THE BLOG
02/21/2013 05:30 pm ET Updated Apr 23, 2013

Why Michael Haneke's Amour Is Not a Depressing Movie

There's no use crying over spilt milk, or a life well-lived, for that matter. Michael Haneke's Amour, a French-language film nominated for five Oscars, chronicles an aging French couple struggling with the wife's slew of physical and mental health problems. The film starts with the most depressing sequence of the entire film: police officers and firemen break into a house and stumble upon Emmanuelle Riva's Anne's decayed corpse. The film then cuts to black, displaying the title: Amour, or "Love," which is exactly what follows.

Through the prism of the relationship between Anne and Jean-Louis Trintignant's George, we truly see how much each spouse cares for the other. Anne experiences complications from an initial stroke and then from a botched surgery on a blocked artery, which leaves her paralyzed on her right side. George promises Anne that he won't ever put her into hospital care again and holds his promise even after she experiences a second stroke. Battling Anne's declining health, a nurse who mistreats Anne, and a property-obsessed daughter ready to throw her mother into a home at any moment's notice, George and Anne's love endures. Call me crazy, but Amour is the perfect Valentine's Day movie for married couples, and one that doesn't insult the audience's intelligence. Too bad people probably saw the new Die Hard instead.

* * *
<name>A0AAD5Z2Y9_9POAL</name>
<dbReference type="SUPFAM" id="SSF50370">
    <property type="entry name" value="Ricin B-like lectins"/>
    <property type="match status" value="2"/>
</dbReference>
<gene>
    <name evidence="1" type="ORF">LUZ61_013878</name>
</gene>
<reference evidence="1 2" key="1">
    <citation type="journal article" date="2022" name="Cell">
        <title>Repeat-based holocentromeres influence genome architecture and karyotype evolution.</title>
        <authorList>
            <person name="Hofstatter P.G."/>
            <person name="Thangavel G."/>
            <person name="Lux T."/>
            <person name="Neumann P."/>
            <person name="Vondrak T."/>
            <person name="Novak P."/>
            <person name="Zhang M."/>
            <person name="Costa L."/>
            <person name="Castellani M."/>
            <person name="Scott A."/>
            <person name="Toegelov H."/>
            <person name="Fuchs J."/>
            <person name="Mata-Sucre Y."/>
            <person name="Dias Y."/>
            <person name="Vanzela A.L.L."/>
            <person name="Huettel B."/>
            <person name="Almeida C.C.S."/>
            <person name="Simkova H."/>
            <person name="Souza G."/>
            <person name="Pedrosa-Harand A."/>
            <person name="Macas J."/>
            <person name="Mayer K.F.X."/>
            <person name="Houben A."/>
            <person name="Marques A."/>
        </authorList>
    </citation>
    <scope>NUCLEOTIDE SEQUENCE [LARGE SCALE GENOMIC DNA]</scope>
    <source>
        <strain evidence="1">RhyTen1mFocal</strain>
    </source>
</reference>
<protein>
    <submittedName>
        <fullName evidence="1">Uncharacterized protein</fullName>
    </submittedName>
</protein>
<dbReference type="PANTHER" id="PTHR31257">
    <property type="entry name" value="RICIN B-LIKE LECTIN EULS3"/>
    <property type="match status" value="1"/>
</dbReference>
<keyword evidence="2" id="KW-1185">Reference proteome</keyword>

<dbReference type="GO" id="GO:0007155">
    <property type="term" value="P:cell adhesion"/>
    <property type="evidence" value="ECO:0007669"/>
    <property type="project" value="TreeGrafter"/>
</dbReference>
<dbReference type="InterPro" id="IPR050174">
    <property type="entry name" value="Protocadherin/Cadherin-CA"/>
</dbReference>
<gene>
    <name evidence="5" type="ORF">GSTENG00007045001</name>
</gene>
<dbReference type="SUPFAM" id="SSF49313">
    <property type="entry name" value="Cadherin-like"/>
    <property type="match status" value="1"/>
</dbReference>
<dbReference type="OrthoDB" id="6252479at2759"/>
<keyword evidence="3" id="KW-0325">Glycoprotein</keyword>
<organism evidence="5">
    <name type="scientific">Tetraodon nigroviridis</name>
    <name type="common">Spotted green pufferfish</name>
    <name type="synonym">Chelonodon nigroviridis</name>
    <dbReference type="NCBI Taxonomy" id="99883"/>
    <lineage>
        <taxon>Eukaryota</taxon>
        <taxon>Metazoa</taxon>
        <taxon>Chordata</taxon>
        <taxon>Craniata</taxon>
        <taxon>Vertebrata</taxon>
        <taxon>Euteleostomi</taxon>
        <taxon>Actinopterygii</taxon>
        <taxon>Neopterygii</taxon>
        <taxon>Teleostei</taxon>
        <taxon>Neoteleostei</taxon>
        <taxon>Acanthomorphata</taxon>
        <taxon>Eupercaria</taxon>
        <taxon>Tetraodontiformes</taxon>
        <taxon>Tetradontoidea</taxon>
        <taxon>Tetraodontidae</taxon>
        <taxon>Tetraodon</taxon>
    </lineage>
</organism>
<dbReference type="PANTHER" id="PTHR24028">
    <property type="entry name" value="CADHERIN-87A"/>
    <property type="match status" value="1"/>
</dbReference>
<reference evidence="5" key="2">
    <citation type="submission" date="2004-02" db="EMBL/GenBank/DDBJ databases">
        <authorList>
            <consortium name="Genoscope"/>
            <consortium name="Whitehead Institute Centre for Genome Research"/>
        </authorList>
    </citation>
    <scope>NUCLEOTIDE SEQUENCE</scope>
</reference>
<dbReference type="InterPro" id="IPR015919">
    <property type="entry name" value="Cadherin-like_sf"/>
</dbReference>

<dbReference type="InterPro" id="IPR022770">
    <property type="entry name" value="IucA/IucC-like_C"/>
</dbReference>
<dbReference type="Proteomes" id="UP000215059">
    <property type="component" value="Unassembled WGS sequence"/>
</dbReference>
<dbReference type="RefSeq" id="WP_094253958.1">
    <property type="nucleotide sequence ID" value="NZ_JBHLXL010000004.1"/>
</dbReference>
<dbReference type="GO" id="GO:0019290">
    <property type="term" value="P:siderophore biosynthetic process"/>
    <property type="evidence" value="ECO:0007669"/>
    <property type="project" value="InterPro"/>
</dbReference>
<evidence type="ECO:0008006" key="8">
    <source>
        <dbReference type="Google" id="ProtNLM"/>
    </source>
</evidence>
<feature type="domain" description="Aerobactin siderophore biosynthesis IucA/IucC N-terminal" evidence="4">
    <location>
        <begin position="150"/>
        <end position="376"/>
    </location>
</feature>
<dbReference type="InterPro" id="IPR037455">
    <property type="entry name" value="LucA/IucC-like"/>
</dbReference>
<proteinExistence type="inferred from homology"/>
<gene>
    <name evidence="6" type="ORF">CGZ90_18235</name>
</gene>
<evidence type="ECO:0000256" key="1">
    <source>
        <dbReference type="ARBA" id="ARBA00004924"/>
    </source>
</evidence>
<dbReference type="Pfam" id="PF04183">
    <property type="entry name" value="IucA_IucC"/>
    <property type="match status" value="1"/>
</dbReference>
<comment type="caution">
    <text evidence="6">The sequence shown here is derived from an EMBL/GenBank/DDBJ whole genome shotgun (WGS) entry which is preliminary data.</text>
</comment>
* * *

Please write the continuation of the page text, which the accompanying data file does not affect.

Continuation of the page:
Actually, the new Bruce Willis vehicle is not an arbitrary comparison to Haneke's film. The difference between A Good Day to Die Hard and Amour goes beyond my assumption that Willis speaks subpar French. In light of increasing gun violence, many blame Hollywood's action movies for promoting a gun culture that prevents us from having reasonable assault weapons bans, and at worst, one that indirectly causes shootings. While the evidence for the latter is questionable at best, films like Die Hard do glorify guns, yes, but more importantly (for the purposes of a comparison to Amour) treat human life as completely dispensable. Amour is refreshingly humanistic, showing the lengths people go through and sacrifices people make to help the ones they love.

It's clear that Haneke did in fact channel his own life in making Amour, a film that couldn't be more different in terms of philanthropy than his awful English-language remake of Funny Games. If not for Kathryn Bigelow's Zero Dark Thirty, Amour would have been 2012's best film. I'll be rooting for Haneke and Riva on Oscar Sunday. Will they win? Likely not. Just as of four years ago, however, it was perhaps equally unlikely that a man whose new film was about the origins of Nazism would later make a piece of art that doesn't agonize over death, but rather one that celebrates life. That's amore, indeed.

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